World Heart Day is an international campaign to spread awareness and inform people about heart disease and stroke prevention. Starting in 2000, it globally takes place on 29 September each year. Each year World Heart Day has a theme to it and this year’s theme addresses the importance of a life-course approach to the prevention and control of cardiovascular disease with a focus in particular on women and children. The campaign will also highlight what actions can be taken through a person’s life to reduce their risk of cardiovascular disease.

By reading this article, we hope you will be more knowledgeable about what factors can lead to different cardiovascular diseases, also hoping that you will become more proactive in preventing these diseases.

Cardiovascular disease risk factors can be both controllable and uncontrollable. Uncontrollable factors include:

  • Your age. Getting older increases your risk of damaged and narrowed arteries as well as a weakened heart muscle, which contribute to heart disease.
  • Your sex. Men are generally at greater risk of heart disease. However, the risk for a woman increases after menopause.
  • Family history. A family history of heart disease increases your risk of coronary artery disease, especially if a parent developed it at an early age (before age 55 for a male relative and 65 for a female relative).

Controllable factors are the ones you need to be most aware of and need to act upon. These include:

  • Smoking. Nicotine constricts your blood vessels, and carbon monoxide can damage their inner lining, making them more susceptible to atherosclerosis. Heart attacks are more common in smokers than non-smokers.
  • Poor diet. A diet that's high in fat, salt and cholesterol can contribute to the development of heart disease.
  • High blood pressure. Uncontrolled high blood pressure can result in hardening and thickening of your arteries, narrowing the vessels through which blood flows.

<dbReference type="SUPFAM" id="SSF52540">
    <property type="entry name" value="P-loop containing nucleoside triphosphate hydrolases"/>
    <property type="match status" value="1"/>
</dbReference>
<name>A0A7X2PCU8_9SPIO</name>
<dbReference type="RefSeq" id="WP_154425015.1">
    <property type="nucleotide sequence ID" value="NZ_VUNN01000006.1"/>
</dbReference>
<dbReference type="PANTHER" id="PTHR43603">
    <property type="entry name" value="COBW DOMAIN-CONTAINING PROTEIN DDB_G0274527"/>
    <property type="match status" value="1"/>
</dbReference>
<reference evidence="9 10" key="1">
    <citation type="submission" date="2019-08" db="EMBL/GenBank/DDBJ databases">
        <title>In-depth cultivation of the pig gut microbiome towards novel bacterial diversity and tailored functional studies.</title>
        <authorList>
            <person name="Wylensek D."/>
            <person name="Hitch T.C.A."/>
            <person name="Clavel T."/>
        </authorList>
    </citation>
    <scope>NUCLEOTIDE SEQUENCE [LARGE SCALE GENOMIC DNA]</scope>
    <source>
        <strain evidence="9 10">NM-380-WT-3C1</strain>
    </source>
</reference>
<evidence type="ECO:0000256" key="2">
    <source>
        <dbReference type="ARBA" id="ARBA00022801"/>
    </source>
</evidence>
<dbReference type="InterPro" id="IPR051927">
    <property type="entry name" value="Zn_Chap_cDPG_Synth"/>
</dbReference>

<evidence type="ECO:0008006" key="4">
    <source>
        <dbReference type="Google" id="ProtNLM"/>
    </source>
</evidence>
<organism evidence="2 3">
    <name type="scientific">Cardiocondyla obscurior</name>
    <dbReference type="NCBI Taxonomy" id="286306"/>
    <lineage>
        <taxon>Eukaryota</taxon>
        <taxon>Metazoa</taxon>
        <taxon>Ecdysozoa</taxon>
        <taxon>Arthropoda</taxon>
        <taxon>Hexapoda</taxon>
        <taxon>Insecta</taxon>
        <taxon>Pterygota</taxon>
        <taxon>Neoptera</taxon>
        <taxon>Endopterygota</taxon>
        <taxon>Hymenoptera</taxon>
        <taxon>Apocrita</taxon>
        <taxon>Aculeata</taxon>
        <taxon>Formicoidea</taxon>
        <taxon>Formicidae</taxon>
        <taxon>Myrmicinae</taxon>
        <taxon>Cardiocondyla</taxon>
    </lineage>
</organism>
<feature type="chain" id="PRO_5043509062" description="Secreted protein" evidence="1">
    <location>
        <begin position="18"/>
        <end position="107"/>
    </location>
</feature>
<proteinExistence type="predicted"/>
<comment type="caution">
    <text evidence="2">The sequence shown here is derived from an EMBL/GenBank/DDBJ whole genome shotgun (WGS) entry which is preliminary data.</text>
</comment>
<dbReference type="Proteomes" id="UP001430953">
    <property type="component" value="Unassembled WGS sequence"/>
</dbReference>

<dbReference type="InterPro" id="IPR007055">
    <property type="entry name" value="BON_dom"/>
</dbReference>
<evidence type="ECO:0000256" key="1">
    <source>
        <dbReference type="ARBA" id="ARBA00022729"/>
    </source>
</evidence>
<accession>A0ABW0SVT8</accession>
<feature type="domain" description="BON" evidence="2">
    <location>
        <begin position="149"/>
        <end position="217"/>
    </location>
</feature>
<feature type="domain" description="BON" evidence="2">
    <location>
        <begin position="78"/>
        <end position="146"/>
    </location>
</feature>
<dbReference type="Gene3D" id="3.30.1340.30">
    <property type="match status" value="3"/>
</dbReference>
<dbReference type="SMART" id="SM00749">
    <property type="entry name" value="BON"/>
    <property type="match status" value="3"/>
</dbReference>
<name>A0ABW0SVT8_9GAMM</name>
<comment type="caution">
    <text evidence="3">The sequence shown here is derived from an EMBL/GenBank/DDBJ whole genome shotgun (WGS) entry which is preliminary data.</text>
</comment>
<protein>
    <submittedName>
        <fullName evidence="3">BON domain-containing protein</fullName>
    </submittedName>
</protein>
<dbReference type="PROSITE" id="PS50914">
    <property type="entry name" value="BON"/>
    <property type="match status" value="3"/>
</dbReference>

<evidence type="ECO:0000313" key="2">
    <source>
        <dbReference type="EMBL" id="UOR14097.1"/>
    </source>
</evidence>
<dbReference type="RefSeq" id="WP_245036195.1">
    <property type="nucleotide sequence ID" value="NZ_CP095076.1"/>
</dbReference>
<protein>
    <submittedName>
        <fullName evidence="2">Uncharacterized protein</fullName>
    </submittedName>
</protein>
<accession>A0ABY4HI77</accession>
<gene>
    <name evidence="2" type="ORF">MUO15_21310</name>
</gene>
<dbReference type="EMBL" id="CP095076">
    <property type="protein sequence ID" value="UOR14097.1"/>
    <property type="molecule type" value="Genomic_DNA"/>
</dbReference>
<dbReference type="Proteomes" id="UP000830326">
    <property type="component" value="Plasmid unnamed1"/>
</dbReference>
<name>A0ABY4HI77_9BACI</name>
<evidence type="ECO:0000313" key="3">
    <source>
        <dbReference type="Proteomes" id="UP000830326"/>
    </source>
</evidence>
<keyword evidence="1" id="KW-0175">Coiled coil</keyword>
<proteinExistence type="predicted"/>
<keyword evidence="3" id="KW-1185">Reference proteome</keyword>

• High blood cholesterol levels. High levels of cholesterol in your blood can increase the risk of formation of plaques and atherosclerosis. Plaques can be caused by a high level of low-density lipoprotein (LDL) cholesterol, known as "bad" cholesterol, or a low level of high-density lipoprotein (HDL) cholesterol, known as "good" cholesterol.
  • Diabetes. Diabetes increases your risk of heart disease. Both types share similar risk factors, such as obesity and high blood pressure.
  • Obesity. Excess weight typically worsens other risk factors.
  • Physical inactivity. Lack of exercise also is associated with many forms of heart disease and some of its other risk factors as well.
  • High stress. Unrelieved stress in your life may damage your arteries as well as worsen other risk factors for heart disease.
  • Poor hygiene. Not regularly washing your hands and failure to establish other habits that can help prevent viral or bacterial infections can put you at risk of heart infections, especially if you already have an underlying heart condition.

Being aware of the causes of Cardiovascular Diseases is only half the battle. Ways you can reduce your risk of heart disease are:

  • Quit smoking. If you smoke, quit. Non-smokers who are exposed to constant smoke (e.g. living with someone who smokes) also have an increased risk. So eliminating this exposure to smoke is important.
  • Improve cholesterol levels. A diet low in cholesterol and saturated and trans fat will help lower cholesterol levels and reduce your risk for heart disease. Regular exercise will also help lower "bad" cholesterol and raise "good" cholesterol.
  • Control high blood pressure. Nearly one in three adults have systolic blood pressure (the upper number) over 140, and/or diastolic blood pressure (the lower number) over 90, which is the definition of hypertension. Control blood pressure through diet, exercise and weight management.
  • Control diabetes. If not properly controlled, diabetes can contribute to significant heart damage, including heart attacks and death. Again, control diabetes through a healthy diet, exercise and maintaining a healthy weight.
  • Get active. Many of us exercise infrequently or not at all. People who don't exercise have higher rates of death and heart disease compared to people who perform even mild to moderate amounts of physical activity. Even leisure-time activities like gardening or walking can lower your risk of heart disease. Most people should exercise 30 minutes a day, at moderate intensity, on most days. More vigorous activities are associated with more benefits. Exercise should be aerobic, involving the large muscle groups. Aerobic activities include brisk walking, cycling, swimming, and jogging. Consult your doctor or trainer before starting any exercise program.
  • Eat right. Eat a healthy diet low in salt, saturated fat, trans fat, cholesterol, and refined sugars. Try to increase your intake of foods rich in vitamins and other nutrients, especially antioxidants, which have been proven to lower your risk for heart disease. Also eat plant-based foods such as fruits, vegetables and nuts.
  • Manage stress. Poorly controlled stress can lead to heart attacks and strokes. Learn to manage stress by practicing relaxation techniques, learning how to manage your time, setting realistic goals, and trying some new techniques such as going for a brief walk during the working day, massage or yoga.